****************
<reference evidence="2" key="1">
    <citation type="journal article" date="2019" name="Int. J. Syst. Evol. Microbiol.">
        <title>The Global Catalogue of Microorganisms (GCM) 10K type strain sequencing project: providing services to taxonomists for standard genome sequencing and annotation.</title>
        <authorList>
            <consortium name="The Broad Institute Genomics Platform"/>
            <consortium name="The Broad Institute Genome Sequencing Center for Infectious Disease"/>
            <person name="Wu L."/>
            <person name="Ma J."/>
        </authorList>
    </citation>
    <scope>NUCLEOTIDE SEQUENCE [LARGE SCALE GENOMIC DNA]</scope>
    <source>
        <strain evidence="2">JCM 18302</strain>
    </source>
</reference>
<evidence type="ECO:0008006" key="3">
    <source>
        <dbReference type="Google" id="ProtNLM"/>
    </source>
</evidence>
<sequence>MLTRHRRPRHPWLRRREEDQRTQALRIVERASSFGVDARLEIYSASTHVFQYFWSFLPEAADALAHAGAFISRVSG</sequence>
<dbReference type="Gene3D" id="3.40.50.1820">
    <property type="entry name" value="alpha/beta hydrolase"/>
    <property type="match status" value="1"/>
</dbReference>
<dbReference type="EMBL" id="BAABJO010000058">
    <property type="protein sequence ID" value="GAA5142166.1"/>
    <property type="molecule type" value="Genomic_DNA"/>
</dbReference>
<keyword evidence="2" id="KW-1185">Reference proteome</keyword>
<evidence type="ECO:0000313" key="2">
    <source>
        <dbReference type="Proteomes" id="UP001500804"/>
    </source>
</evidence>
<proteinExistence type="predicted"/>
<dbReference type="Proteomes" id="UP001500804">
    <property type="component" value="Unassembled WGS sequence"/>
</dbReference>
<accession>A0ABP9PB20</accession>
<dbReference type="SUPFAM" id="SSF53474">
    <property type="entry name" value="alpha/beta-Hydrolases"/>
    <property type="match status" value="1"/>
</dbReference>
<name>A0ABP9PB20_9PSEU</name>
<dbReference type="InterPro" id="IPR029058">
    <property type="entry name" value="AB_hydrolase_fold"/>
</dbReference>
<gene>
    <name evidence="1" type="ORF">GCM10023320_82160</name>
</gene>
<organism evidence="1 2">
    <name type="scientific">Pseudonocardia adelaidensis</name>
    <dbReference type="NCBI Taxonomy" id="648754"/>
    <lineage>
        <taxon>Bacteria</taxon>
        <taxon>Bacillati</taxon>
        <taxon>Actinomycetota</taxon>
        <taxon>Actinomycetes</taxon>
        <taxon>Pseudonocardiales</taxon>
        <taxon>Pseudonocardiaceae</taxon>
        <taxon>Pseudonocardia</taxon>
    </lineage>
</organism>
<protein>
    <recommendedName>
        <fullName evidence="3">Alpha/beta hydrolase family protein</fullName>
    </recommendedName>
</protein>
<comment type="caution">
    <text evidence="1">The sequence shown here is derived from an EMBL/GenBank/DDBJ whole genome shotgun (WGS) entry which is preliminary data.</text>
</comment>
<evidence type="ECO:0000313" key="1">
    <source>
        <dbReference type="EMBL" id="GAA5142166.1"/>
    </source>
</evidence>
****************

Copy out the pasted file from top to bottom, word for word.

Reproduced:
<reference evidence="2" key="1">
    <citation type="journal article" date="2019" name="Int. J. Syst. Evol. Microbiol.">
        <title>The Global Catalogue of Microorganisms (GCM) 10K type strain sequencing project: providing services to taxonomists for standard genome sequencing and annotation.</title>
        <authorList>
            <consortium name="The Broad Institute Genomics Platform"/>
            <consortium name="The Broad Institute Genome Sequencing Center for Infectious Disease"/>
            <person name="Wu L."/>
            <person name="Ma J."/>
        </authorList>
    </citation>
    <scope>NUCLEOTIDE SEQUENCE [LARGE SCALE GENOMIC DNA]</scope>
    <source>
        <strain evidence="2">JCM 18302</strain>
    </source>
</reference>
<evidence type="ECO:0008006" key="3">
    <source>
        <dbReference type="Google" id="ProtNLM"/>
    </source>
</evidence>
<sequence>MLTRHRRPRHPWLRRREEDQRTQALRIVERASSFGVDARLEIYSASTHVFQYFWSFLPEAADALAHAGAFISRVSG</sequence>
<dbReference type="Gene3D" id="3.40.50.1820">
    <property type="entry name" value="alpha/beta hydrolase"/>
    <property type="match status" value="1"/>
</dbReference>
<dbReference type="EMBL" id="BAABJO010000058">
    <property type="protein sequence ID" value="GAA5142166.1"/>
    <property type="molecule type" value="Genomic_DNA"/>
</dbReference>
<keyword evidence="2" id="KW-1185">Reference proteome</keyword>
<evidence type="ECO:0000313" key="2">
    <source>
        <dbReference type="Proteomes" id="UP001500804"/>
    </source>
</evidence>
<proteinExistence type="predicted"/>
<dbReference type="Proteomes" id="UP001500804">
    <property type="component" value="Unassembled WGS sequence"/>
</dbReference>
<accession>A0ABP9PB20</accession>
<dbReference type="SUPFAM" id="SSF53474">
    <property type="entry name" value="alpha/beta-Hydrolases"/>
    <property type="match status" value="1"/>
</dbReference>
<name>A0ABP9PB20_9PSEU</name>
<dbReference type="InterPro" id="IPR029058">
    <property type="entry name" value="AB_hydrolase_fold"/>
</dbReference>
<gene>
    <name evidence="1" type="ORF">GCM10023320_82160</name>
</gene>
<organism evidence="1 2">
    <name type="scientific">Pseudonocardia adelaidensis</name>
    <dbReference type="NCBI Taxonomy" id="648754"/>
    <lineage>
        <taxon>Bacteria</taxon>
        <taxon>Bacillati</taxon>
        <taxon>Actinomycetota</taxon>
        <taxon>Actinomycetes</taxon>
        <taxon>Pseudonocardiales</taxon>
        <taxon>Pseudonocardiaceae</taxon>
        <taxon>Pseudonocardia</taxon>
    </lineage>
</organism>
<protein>
    <recommendedName>
        <fullName evidence="3">Alpha/beta hydrolase family protein</fullName>
    </recommendedName>
</protein>
<comment type="caution">
    <text evidence="1">The sequence shown here is derived from an EMBL/GenBank/DDBJ whole genome shotgun (WGS) entry which is preliminary data.</text>
</comment>
<evidence type="ECO:0000313" key="1">
    <source>
        <dbReference type="EMBL" id="GAA5142166.1"/>
    </source>
</evidence>